You are the Dictator of My Heart


(More on the sexiness of communist sex.)

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Cover for Polish translation of Nietzsche and the Nazis

To be published in March. Very dramatic and darkly serious. Designed by Bartek.Balaa.Nowak.


More information here.

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Creative geniuses as selfish — Beethoven version

How did Beethoven become Beethoven?

“The ‘personality’ of such a man as Beethoven is a slowly developed synthetic whole. It is formed by the gradual combination of its constituent elements into an organic unity. For the development of a personality a rich and profound inner life is necessary, and for that reason it is usually only great artists and religious teachers who impress us as being complete persons. beethoven_hornemannAmongst the elements constitutive of Beethoven’s personality we must include his lack of malleability. This quality made him almost immune from purely external influences. Thus he was impervious to criticism; his manners were atrocious; he ignored conventions; he was permanently subject to no social passions, not even sexual love. The low standard of education he achieved seems to have been as much due to his lack of plasticity as to his lack of opportunities. He was not an educable man. He accepted none of the schemes of thought or conduct current in his time; it is doubtful whether he was even fully aware of their existence. He remained utterly faithful to his own experience. It is for this reason that his affirmative utterances, as in the Credo of the Mass in D, have such unexampled weight. Such utterances spring solely from his own personal and tested experience.”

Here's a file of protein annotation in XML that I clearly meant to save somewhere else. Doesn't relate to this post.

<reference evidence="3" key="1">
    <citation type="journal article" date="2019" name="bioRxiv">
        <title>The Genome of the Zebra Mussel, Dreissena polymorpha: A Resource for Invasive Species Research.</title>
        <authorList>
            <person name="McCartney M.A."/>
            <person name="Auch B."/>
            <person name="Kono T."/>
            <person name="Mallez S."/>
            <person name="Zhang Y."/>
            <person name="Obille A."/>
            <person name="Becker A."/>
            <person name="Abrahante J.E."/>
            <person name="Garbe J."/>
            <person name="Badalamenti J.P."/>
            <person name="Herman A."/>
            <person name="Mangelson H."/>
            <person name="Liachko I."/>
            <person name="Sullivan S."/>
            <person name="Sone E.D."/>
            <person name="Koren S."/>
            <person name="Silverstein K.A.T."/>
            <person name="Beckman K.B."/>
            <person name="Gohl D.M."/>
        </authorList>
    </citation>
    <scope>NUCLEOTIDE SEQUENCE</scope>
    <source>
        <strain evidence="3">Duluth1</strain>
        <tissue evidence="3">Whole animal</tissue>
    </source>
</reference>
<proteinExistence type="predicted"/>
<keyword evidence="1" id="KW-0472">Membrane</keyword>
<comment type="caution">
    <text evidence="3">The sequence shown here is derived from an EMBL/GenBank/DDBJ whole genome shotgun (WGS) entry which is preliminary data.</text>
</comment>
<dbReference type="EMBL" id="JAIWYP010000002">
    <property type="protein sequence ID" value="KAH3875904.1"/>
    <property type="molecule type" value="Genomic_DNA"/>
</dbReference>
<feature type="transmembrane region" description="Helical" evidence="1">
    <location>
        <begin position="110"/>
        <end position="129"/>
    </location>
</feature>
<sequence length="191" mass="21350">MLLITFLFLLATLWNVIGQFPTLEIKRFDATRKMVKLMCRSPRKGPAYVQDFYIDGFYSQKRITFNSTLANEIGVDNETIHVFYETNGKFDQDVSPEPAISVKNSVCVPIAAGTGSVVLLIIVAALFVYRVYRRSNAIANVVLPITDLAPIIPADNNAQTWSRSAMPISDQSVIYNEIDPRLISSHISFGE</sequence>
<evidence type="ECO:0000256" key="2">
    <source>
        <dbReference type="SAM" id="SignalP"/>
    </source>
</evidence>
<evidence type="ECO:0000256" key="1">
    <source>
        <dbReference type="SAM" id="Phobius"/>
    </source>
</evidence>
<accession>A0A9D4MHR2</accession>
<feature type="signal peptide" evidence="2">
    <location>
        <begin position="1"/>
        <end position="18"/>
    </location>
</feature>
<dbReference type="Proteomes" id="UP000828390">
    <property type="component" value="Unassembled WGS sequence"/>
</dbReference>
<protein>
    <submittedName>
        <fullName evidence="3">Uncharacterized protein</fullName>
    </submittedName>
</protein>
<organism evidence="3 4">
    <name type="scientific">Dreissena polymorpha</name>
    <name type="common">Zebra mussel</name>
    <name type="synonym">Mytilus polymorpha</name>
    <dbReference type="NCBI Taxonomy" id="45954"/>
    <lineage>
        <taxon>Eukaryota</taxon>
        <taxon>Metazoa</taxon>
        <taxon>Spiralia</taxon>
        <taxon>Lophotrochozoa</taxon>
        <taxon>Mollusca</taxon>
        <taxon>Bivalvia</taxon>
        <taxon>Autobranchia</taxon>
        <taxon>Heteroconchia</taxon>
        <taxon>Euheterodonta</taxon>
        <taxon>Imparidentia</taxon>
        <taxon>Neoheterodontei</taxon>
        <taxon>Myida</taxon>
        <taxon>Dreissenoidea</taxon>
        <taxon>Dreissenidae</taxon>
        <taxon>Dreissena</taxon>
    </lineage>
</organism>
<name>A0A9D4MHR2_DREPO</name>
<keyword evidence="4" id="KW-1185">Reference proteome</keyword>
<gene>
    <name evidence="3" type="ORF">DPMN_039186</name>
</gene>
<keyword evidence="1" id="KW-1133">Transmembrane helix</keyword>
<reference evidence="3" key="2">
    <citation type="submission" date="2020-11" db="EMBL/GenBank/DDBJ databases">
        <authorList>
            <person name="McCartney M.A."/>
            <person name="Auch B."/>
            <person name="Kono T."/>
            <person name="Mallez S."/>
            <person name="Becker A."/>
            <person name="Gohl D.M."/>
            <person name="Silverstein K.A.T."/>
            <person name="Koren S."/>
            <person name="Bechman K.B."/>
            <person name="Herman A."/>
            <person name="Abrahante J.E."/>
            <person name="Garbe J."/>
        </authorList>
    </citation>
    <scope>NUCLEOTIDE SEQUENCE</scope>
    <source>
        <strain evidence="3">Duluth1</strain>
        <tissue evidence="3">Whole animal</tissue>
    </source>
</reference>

Source: J. W. N. Sullivan, Beethoven: His Spiritual Development (Alfred A. Knopf, 1927), p. 44. A rough e-pub version is online here. (Parts of Sullivan’s description of Beethoven read like a description of Howard Roark in The Fountainhead. Sullivan’s book was published in 1927 and Rand’s in 1943.)

Creative geniuses as selfish — Rachmaninoff version.
Creative geniuses as selfish — Richard Wagner version.
Creative geniuses as selfish — Maria Callas version.
How great artists became great (Beethoven and Michelangelo).

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Profiles in Liberty: Nicholas Capaldi


In this extended interview, philosopher Nicholas Capaldi responds to a series of questions about his life and work. Capaldi is Legendre-Soulé Distinguished Chair in Business Ethics at Loyola University, New Orleans and co-author of The Two Narratives of Political Economy.

question-bannerWhy did you become a philosopher? [0:17]

Where did you get your education? [3:41]

What was your first academic position? [12:41]

What are the key themes of your book John Stuart Mill: A Biography (2004)? [15:49]

What are the key themes of The Two Narratives of Political Economy (2010, co-authored with Gordon Lloyd)? [31:28]

What are the key themes of America’s Spiritual Capital (2012, coauthored with Theodore Roosevelt Malloch)? [47:52]

What philosophers have you learned most from? [55:52]

What philosophers do you most disagree with? [1:11:11]

What is the state of liberal thought today among philosophers? [1:19:46]

To bring about a more liberal society, what key practical steps can and should be taken? [1:30:10]

Previous Profiles in Liberty:
Philosopher Douglas Den Uyl.
Philosopher Douglas Rasmussen.
Economist David R. Henderson.
Philosopher Tibor Machan.

Forthcoming: economist Robert Lawson.

The Profiles in Liberty main page.

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Article published: “Friedrich Nietzsche’s politics of genius”

ruch-filo-polandPrzemysław Zientkowski (Nicholas Copernicus University) and I have a co-authored article (in English) now out in the Polish journal, Ruch Filozoficzny (and available here).

The full title of the article is “Friedrich Nietzsche’s Politics of Genius and Its Challenge for Liberal-Democratic Europe.”

Dr. Zientkowski recently (2013) published a book on the critique of human rights in Friedrich Nietzsche’s philosophy. Our collaboration came about as a result of my Nietzsche and the Nazis (2010).